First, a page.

Prevalence and Associated Factors of Depression Among Middle-Aged and Older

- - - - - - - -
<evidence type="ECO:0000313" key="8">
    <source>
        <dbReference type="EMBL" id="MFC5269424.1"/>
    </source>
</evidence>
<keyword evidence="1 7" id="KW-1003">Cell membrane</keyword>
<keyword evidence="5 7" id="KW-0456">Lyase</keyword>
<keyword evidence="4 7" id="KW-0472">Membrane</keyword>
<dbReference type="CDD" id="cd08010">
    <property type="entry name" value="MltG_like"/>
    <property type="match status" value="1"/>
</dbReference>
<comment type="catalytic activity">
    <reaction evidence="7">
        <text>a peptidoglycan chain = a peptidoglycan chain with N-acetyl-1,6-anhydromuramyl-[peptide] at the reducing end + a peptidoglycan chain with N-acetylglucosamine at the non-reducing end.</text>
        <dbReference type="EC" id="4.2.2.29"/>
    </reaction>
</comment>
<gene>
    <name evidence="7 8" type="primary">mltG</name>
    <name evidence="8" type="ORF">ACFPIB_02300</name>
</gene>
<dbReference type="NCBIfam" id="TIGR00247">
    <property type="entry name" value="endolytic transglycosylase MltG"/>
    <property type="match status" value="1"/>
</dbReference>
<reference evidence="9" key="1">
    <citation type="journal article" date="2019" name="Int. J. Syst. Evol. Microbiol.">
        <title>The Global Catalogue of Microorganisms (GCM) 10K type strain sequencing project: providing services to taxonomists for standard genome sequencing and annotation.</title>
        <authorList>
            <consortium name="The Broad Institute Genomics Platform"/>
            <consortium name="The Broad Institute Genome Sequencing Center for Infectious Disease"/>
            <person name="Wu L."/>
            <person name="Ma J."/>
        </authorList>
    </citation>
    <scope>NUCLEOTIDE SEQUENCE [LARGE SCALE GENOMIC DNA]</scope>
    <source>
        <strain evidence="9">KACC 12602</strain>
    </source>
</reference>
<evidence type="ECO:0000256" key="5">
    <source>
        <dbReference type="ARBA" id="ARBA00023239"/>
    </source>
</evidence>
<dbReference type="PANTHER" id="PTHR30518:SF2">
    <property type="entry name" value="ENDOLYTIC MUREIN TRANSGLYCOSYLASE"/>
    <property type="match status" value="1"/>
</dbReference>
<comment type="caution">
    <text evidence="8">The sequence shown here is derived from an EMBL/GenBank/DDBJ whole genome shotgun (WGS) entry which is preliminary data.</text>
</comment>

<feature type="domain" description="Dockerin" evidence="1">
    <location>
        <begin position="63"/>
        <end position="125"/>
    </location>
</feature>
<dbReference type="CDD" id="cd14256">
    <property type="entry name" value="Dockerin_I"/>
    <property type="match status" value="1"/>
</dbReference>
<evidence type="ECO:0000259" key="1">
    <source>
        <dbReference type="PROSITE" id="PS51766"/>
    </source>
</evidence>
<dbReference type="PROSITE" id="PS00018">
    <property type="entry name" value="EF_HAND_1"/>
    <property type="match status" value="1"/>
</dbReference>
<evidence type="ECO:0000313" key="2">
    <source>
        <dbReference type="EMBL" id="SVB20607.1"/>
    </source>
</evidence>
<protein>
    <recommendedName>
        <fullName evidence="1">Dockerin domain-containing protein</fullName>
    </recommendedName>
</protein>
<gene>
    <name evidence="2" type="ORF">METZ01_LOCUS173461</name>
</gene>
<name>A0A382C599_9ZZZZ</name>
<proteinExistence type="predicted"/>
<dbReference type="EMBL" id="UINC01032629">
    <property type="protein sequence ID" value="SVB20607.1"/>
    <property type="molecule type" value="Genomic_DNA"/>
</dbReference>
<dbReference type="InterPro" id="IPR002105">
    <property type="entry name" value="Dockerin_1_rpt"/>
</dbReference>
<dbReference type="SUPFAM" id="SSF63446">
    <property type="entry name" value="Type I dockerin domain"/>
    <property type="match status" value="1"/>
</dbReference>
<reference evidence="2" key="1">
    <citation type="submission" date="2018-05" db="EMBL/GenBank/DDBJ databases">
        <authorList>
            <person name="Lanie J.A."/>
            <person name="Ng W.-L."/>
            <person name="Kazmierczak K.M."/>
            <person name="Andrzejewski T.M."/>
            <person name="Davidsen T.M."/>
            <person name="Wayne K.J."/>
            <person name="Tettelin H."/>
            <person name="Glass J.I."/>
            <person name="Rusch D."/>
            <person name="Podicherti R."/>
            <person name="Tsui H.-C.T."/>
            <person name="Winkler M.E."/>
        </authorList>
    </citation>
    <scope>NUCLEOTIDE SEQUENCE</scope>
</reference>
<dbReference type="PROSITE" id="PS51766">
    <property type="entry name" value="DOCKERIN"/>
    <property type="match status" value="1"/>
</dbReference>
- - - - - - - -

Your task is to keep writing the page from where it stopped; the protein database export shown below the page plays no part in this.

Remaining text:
Background and Aim: Depression is a growing burden in China. There is limited national data on epidemiological studies of depression in China, as well as consistent estimates on the prevalence of depression. Therefore, we used data from two nationwide surveys to estimate prevalence of depression among middle-aged and older Chinese adults (by pre-determined subgroups). We also used multivariate analysis to explore main factors associated with depression among Chinese adults.Method: A nationally representative cross-sectional sample of 15,011 adults aged 45 to 79 years from the China Health and Retirement Longitudinal Study (CHARLS) and 8,140 adults aged 80 years and above from the Chinese Longitudinal Healthy Longevity Survey (CLHLS). Depressive symptoms were measure by the 10-item Center for Epidemiologic Studies Depression Scale (CESD-10), while probable depression was indicated by a CESD-10 score over 10. Prevalence rates of depression were estimated by age group (45-65, 65-79, 80+), sex (male, female), residence (rural, urban), and education level (no, some), incorporating sample weights. The associations between depression and marital status (married living with spouse, widowed, others including separated, unmarried), drinking status (never, former, current drinker), smoking status (never, former, current smoker), and any self-report disease (i.e., have at least one from hypertension, diabetes, cancer, lung disease, heart disease, stroke, arthritis, dyslipidemia, liver disease, kidney disease, digestive disease or not ) were examined in multivariate logistic regression and linear regression. Results: There was high prevalence of depression in middle-aged and older Chinese adults and a big difference between the two surveys, 35.0% for those aged 45-79 in CHARLS and 30.5% for those aged 80+ in CLHLS. Female, rural adults without any education had higher prevalence of depression in all age groups (45-64, 65-79, 80+). Being married but not living with spouse temporarily, separated, divorced, never married, self-reported any chronic disease were associated with higher odds of having probable depression and higher CESD-10 scores at all ages. In both age groups, being current drinker was associated with lower odds of having depression and lower CESD-10 scores. Smoking had little association with having depression in both age groups; but being a former smoker was associated with higher CESD-10 scores in CHARLS and lower scores in CLHLS. Conclusion: More attention should be devoted to the mental health of middle-aged and older Chinese adult, rural elderly women in particular. Future studies should also be aware of systematic difference when analyzing secondary data from different surveys.
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